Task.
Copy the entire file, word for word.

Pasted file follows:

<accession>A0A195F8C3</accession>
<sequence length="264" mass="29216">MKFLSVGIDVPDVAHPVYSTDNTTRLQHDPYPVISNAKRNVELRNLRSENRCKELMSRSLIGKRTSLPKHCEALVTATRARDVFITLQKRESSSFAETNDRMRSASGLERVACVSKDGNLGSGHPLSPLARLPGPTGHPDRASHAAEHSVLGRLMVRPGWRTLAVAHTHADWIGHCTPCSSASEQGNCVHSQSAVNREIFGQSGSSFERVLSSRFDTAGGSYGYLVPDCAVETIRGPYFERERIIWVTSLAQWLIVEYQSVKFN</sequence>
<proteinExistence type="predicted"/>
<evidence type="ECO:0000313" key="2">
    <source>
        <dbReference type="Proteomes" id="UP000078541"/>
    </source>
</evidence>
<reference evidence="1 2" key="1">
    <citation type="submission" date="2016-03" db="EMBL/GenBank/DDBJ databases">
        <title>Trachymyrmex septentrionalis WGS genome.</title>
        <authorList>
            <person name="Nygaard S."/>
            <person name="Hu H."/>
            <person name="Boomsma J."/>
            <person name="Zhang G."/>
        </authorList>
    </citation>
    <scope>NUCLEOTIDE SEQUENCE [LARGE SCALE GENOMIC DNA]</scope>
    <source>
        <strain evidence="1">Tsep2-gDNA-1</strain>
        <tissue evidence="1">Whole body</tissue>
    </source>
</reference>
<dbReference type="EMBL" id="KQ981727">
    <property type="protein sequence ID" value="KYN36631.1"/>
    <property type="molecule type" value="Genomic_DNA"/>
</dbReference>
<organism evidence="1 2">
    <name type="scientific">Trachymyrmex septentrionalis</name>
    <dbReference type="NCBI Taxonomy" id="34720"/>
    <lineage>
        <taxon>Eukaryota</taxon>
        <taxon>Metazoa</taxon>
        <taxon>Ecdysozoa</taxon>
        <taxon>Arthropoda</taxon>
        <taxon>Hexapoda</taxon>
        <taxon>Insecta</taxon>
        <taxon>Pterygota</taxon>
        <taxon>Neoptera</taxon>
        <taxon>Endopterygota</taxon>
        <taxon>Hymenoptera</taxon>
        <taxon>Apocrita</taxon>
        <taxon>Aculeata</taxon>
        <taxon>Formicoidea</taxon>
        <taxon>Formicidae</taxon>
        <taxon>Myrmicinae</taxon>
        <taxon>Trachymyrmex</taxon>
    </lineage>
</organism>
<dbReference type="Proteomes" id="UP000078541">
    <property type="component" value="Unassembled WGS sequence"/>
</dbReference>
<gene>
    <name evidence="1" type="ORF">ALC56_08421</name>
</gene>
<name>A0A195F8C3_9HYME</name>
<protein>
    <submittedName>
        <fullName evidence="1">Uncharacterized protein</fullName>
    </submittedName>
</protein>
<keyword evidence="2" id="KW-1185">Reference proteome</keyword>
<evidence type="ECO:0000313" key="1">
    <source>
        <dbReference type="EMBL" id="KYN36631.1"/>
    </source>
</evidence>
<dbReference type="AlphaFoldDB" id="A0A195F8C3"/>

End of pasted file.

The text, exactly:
<accession>A0A195F8C3</accession>
<sequence length="264" mass="29216">MKFLSVGIDVPDVAHPVYSTDNTTRLQHDPYPVISNAKRNVELRNLRSENRCKELMSRSLIGKRTSLPKHCEALVTATRARDVFITLQKRESSSFAETNDRMRSASGLERVACVSKDGNLGSGHPLSPLARLPGPTGHPDRASHAAEHSVLGRLMVRPGWRTLAVAHTHADWIGHCTPCSSASEQGNCVHSQSAVNREIFGQSGSSFERVLSSRFDTAGGSYGYLVPDCAVETIRGPYFERERIIWVTSLAQWLIVEYQSVKFN</sequence>
<proteinExistence type="predicted"/>
<evidence type="ECO:0000313" key="2">
    <source>
        <dbReference type="Proteomes" id="UP000078541"/>
    </source>
</evidence>
<reference evidence="1 2" key="1">
    <citation type="submission" date="2016-03" db="EMBL/GenBank/DDBJ databases">
        <title>Trachymyrmex septentrionalis WGS genome.</title>
        <authorList>
            <person name="Nygaard S."/>
            <person name="Hu H."/>
            <person name="Boomsma J."/>
            <person name="Zhang G."/>
        </authorList>
    </citation>
    <scope>NUCLEOTIDE SEQUENCE [LARGE SCALE GENOMIC DNA]</scope>
    <source>
        <strain evidence="1">Tsep2-gDNA-1</strain>
        <tissue evidence="1">Whole body</tissue>
    </source>
</reference>
<dbReference type="EMBL" id="KQ981727">
    <property type="protein sequence ID" value="KYN36631.1"/>
    <property type="molecule type" value="Genomic_DNA"/>
</dbReference>
<organism evidence="1 2">
    <name type="scientific">Trachymyrmex septentrionalis</name>
    <dbReference type="NCBI Taxonomy" id="34720"/>
    <lineage>
        <taxon>Eukaryota</taxon>
        <taxon>Metazoa</taxon>
        <taxon>Ecdysozoa</taxon>
        <taxon>Arthropoda</taxon>
        <taxon>Hexapoda</taxon>
        <taxon>Insecta</taxon>
        <taxon>Pterygota</taxon>
        <taxon>Neoptera</taxon>
        <taxon>Endopterygota</taxon>
        <taxon>Hymenoptera</taxon>
        <taxon>Apocrita</taxon>
        <taxon>Aculeata</taxon>
        <taxon>Formicoidea</taxon>
        <taxon>Formicidae</taxon>
        <taxon>Myrmicinae</taxon>
        <taxon>Trachymyrmex</taxon>
    </lineage>
</organism>
<dbReference type="Proteomes" id="UP000078541">
    <property type="component" value="Unassembled WGS sequence"/>
</dbReference>
<gene>
    <name evidence="1" type="ORF">ALC56_08421</name>
</gene>
<name>A0A195F8C3_9HYME</name>
<protein>
    <submittedName>
        <fullName evidence="1">Uncharacterized protein</fullName>
    </submittedName>
</protein>
<keyword evidence="2" id="KW-1185">Reference proteome</keyword>
<evidence type="ECO:0000313" key="1">
    <source>
        <dbReference type="EMBL" id="KYN36631.1"/>
    </source>
</evidence>
<dbReference type="AlphaFoldDB" id="A0A195F8C3"/>